Object Oriented Programming: Evaluation of design patterns

This article was started more than a year ago and was intended to be a close follow up in the series. I never did find the time to release it in that time frame, so now I decided to finish it more than a year later.

Given the definitions of usage logic and implementation logic and the distinction between internal state and expectations, we evaluate the well-known Gang of Four design patterns and some other design patterns. By determining type of logic and type of state, we can determine the nature of a pattern. Is a pattern set up as a utility or as a full-fledged object with its own concerns.

Of course, it is possible to make any object into a full-fledged object with all possible object-oriented constructs. Just as it is possible to apply any number of design patterns to any piece of code. Even code as simple as a single function can be “enhanced” by design patterns. We should focus on what is really needed, instead of what is maximally possible.


Utility methods exist to do slight adaptations of the core object(s) for which it is a utility. Method calls to utility methods typically behave independently of each-other. Given that there is no internal state in which to keep a record of previous activities, we rely solely on data provided to us through parameters and initially set expectations.


Not reliant on internal state for basic use. Not reliant on privileged access/implementation logic.


Not reliant on internal state for basic use. Special-cases creation.


Objects contain logic and state. Objects behave intelligently and consequently have their own state to manage. Objects can keep record of operations over time and therefore are able to relate previous method calls to future method calls if necessary.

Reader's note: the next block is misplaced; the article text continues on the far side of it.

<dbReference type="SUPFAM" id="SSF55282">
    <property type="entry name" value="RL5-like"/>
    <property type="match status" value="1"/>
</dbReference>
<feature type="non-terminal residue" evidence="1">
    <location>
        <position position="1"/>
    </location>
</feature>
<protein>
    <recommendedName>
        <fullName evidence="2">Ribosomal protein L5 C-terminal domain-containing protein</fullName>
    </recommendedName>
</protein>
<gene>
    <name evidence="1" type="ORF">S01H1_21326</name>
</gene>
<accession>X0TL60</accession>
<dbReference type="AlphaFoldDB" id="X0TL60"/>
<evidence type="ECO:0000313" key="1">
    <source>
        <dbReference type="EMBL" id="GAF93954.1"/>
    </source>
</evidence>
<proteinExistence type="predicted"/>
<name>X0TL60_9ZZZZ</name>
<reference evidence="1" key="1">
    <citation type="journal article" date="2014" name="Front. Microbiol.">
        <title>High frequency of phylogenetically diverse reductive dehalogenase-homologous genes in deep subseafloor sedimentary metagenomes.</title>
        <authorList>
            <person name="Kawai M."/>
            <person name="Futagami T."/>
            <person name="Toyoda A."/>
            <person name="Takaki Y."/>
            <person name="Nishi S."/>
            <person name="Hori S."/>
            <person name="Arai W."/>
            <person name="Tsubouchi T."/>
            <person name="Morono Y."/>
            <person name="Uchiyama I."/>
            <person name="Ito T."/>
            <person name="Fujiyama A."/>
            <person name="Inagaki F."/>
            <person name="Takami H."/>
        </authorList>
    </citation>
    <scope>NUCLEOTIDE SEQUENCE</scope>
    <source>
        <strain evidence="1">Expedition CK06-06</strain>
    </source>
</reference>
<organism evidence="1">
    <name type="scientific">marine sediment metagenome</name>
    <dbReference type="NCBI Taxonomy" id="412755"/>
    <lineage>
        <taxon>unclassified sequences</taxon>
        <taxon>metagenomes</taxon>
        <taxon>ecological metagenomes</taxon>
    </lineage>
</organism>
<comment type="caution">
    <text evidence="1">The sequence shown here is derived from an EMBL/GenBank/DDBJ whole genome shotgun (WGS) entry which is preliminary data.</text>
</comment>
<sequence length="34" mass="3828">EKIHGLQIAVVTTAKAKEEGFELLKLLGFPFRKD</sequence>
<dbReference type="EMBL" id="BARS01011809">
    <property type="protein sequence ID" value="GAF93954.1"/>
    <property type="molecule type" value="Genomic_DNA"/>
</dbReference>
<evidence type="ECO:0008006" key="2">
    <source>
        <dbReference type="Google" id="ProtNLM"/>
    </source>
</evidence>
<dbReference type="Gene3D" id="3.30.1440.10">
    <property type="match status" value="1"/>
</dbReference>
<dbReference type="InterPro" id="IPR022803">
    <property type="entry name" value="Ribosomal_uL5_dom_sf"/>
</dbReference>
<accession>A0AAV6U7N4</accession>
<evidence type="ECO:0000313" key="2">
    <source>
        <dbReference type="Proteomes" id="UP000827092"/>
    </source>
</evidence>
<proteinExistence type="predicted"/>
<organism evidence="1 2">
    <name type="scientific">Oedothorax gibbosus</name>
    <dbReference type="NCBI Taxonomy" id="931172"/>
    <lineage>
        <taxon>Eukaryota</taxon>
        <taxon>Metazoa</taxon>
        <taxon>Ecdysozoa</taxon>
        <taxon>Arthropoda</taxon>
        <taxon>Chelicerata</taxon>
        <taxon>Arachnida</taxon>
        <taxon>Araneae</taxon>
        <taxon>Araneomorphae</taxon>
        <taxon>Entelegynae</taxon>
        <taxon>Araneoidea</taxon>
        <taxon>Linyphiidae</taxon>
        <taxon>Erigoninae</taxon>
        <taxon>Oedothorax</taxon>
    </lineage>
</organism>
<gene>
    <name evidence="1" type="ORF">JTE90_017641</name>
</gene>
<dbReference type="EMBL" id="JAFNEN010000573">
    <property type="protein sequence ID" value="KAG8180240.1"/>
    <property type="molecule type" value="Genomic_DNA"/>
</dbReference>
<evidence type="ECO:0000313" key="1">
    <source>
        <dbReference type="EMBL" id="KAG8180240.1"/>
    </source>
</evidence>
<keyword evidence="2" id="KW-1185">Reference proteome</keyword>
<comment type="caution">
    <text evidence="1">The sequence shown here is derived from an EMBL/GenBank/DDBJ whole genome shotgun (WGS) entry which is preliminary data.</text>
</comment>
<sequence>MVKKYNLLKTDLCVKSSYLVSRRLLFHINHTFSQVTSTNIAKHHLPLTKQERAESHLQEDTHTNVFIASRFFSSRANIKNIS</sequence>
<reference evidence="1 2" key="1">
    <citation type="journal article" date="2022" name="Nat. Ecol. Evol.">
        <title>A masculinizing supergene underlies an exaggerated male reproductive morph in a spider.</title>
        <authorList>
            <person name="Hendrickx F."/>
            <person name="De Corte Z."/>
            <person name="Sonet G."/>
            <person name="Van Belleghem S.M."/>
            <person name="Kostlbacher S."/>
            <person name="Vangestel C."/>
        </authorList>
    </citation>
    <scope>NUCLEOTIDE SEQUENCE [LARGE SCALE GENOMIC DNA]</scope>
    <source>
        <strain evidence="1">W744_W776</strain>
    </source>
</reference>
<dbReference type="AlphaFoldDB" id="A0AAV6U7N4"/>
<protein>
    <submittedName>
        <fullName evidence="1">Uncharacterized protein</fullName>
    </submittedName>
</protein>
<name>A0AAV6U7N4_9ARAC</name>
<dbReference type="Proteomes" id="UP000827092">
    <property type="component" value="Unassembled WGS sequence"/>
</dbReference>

Reliant on internal state for basic use. Reliant on privileged access to internal state.

Multiple objects:

Some patterns require multiple objects to demonstrate their application.


The post classifies design patterns by the extent of their use of/reliance on internal state. About half of the well-known design patterns are utilities in the simplest form. Some utilities rely on special cases of construction to provide their function. And the remaining half relies on full capabilities of the object in order to provide their function.

I am not sure what to conclude from this, other than to say that there is quite some powerful constructs that can be realized as “mere utilities”. With the right understanding of object orientation, all of these patterns seem trivial evolutions of the application of basic objects. This article is more of an exploration of the earlier ideas in practice and to see if it is possible to classify existing patterns according to the previously defined and described properties.

This post is part of the Object Oriented Programming series.
Other posts in this series: